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For seven long years now, players living in the more text- and PC-focused rays of the gaming sphere have been periodically receiving strange, often-bewildering transmissions, occasional invitations to walk along America’s rough and mysterious subconscious roads. Released in fits and drips for the better part of a decade, Cardboard Computer’s magical realism road trip odyssey Kentucky Route Zero has been “coming out” since its first act dropped in 2013, beguiling players with its sleepy, quasi-somnambulistic approach to topics ranging from the obsessions of mid-century American playwrights, to the intricacies of computer game design, to the mounting and soul-eroding effects of looming medical debt. And now, amazingly, that process is over: Kentucky Route Zero is now out, fully and finally, and with a home console version containing all five of its acts (and various ancillary materials to boot).
Playing through the entire package in quick succession (via its new TV Edition on the Switch), several things slowly become apparent. For one thing, KRZ really is the masterpiece critics have been lauding it as for years, a dense and hypnotic layering of ideas that hints, implies, and only occasionally outright states its way into being more than the sum of its parts. More interested in evoking feelings than answering questions, it nevertheless proves to be funny and thoughtful throughout, as you guide wayward delivery man Conway up and down the mysterious and hidden byways of the American South, wandering in and out of ghost stories, decades-old lovers’ spats, and the occasional outright maze. While the game sometimes drifts into the oncoming traffic of pretension—a new “multiplayer mode” that suggests passing the controller to your friends any time Conway’s journey reminds you of them is going to set teeth on edge for anyone with a sufficiently low tolerance for twee—it typically rights itself with another strange and unexpected twist, or a casual aside that suddenly makes a comment you heard two or three acts ago come into focus. (One of several reasons the ability to binge the entire package in a few sittings is so obviously to its merit.) Its final, long-delayed act V ties all those ideas together beautifully, sometimes by deliberately not tying anything together at all; when “The End” finally comes, it’s impossible not to feel like you’ve caught a glimpse of something monumental, moving, and hyper-real.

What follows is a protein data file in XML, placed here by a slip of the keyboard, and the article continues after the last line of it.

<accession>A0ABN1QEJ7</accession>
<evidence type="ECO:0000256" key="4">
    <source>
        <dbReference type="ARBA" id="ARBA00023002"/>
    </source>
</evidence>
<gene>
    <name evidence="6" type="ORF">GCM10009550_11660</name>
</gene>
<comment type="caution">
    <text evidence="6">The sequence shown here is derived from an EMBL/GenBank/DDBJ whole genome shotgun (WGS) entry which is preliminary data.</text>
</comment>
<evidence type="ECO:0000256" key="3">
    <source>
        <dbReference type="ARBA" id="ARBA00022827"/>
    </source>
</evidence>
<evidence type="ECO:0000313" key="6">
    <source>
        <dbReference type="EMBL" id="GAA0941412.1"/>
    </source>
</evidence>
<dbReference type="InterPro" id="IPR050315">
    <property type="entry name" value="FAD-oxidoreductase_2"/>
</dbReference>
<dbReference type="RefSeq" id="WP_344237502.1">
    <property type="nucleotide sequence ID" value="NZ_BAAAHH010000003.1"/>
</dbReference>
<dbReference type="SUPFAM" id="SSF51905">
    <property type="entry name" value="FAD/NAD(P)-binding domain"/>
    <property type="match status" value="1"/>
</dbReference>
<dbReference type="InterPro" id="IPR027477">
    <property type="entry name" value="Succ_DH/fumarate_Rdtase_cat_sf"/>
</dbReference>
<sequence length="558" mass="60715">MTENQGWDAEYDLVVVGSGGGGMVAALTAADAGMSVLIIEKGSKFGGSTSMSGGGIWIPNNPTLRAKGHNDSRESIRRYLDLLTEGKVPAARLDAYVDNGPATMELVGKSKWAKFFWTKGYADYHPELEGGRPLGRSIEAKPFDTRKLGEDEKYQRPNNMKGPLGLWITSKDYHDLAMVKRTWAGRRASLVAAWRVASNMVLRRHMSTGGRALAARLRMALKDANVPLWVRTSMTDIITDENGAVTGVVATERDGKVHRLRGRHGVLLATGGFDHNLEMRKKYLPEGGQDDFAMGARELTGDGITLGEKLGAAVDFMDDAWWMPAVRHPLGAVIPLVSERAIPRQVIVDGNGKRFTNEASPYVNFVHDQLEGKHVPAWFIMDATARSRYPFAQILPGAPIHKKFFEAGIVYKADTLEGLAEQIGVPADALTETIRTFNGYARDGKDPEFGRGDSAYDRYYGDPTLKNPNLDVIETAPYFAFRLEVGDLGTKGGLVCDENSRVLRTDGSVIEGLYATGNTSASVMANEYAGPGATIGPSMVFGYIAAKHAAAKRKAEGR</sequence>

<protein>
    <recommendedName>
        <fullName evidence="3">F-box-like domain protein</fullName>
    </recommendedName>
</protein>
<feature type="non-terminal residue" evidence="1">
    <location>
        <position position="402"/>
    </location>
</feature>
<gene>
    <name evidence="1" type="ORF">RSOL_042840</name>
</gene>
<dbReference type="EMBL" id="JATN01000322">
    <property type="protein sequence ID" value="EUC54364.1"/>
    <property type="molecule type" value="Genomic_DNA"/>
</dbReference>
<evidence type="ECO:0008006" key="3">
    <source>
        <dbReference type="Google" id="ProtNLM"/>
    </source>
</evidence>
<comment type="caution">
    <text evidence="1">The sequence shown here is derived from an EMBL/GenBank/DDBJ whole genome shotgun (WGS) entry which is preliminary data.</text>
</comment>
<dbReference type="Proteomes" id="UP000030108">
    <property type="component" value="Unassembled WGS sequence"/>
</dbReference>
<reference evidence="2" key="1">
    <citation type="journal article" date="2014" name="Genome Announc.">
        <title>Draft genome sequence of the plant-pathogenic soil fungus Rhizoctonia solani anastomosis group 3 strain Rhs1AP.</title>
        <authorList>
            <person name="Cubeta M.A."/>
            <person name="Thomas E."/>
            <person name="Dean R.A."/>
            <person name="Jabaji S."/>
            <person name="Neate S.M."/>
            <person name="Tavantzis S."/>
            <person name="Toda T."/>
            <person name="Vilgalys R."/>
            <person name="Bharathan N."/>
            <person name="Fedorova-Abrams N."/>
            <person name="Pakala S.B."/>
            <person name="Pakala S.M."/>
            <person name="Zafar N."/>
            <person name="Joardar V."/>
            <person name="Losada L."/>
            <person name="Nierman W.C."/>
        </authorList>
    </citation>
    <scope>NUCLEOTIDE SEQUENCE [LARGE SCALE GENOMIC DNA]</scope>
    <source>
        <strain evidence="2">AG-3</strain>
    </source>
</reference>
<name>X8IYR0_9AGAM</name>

It’s just kind of a shame about how the game actually feels to play. There’s a general, sometimes overwhelming sense that when a game is making swings as big as Kentucky Route Zero does, that it automatically earns a pass on the nittier and grittier details of video game mechanics. It feels almost petty—maybe even basic—to say that sometimes playing the game, both on the Switch and in its original incarnation, is an experience that borders on infuriating. Conway is an old man, after all, and he moves like one. Staircases sometimes don’t work with the button presses you might expect. Control schemes, which can shift from scene to scene, are frequently unclear. The long-anticipated act V is entirely built around a mechanic best described as “indirect control of a wild animal.” And even little things like advancing the dialogue—pressing one button to speed through text, and another to advance to the next prompt—can slowly begin to grate.
The fact that so much of this is clearly deliberate doesn’t help either. It’s meant to feel agonizing when Conway is forced to hobble long distances on a broken leg, in order to emphasize how much pain and misery he’s in, and the desperation of his choices for fixing it. It’s meant to be irritating when bureaucrats send you climbing in and out of elevators to get a tiny modicum of help. But that knowledge doesn’t make the agony and the irritation go away. It doesn’t abate the steadily rising heat that builds up in the back of your neck as the friction of unresponsive controls slowly wears you down. It’s all meaningful and resonant as hell, speaking volumes about the game’s themes of a world in decay, and the power of connection to keep that rot momentarily at bay. It just doesn’t magically make Kentucky Route Zero any more enjoyable to play.
It’s not for nothing that the game’s most satisfying sequences are often those with the most minimal movement; the interludes are especially good on this score, paring KRZ down to nothing but watching, listening, and poking at the edges of the vast buffet of experiences on offer. (The best of them asks you to do nothing more than press the numbers on a phone.) And for all its artistic merit, the frustrations of movement are often to the detriment of the game itself, too; for a title so packed with ephemera and stories in its margins, forcing players to pay a hefty time tax in order to reach those margins—sometimes finding a new glimmer of interest, but sometimes not—can only dampen the urge to explore. Act IV isn’t the game’s highest point just because its long and meandering boat ride delivers so much of the richness that is KRZ at its best; it’s also just a relief to get a break from driving that goddamn truck.
Again: petty. Kentucky Route Zero is brilliant, and anyone with an interest in storytelling, existential mysteries, and the way art can reflect our poor and hollowed world should play it. But the details of that play are important, too—the actual moment-to-moment experience of hands-on-the-controller frustration. They matter, even if they’re not anywhere near as heady as the other topics with which the game engages. Kentucky Route Zero is a brilliant dream, funny and tragic and wandering and pointed and silly and great. But like any great dream, it’s also sometimes an absolute pain in the ass to control.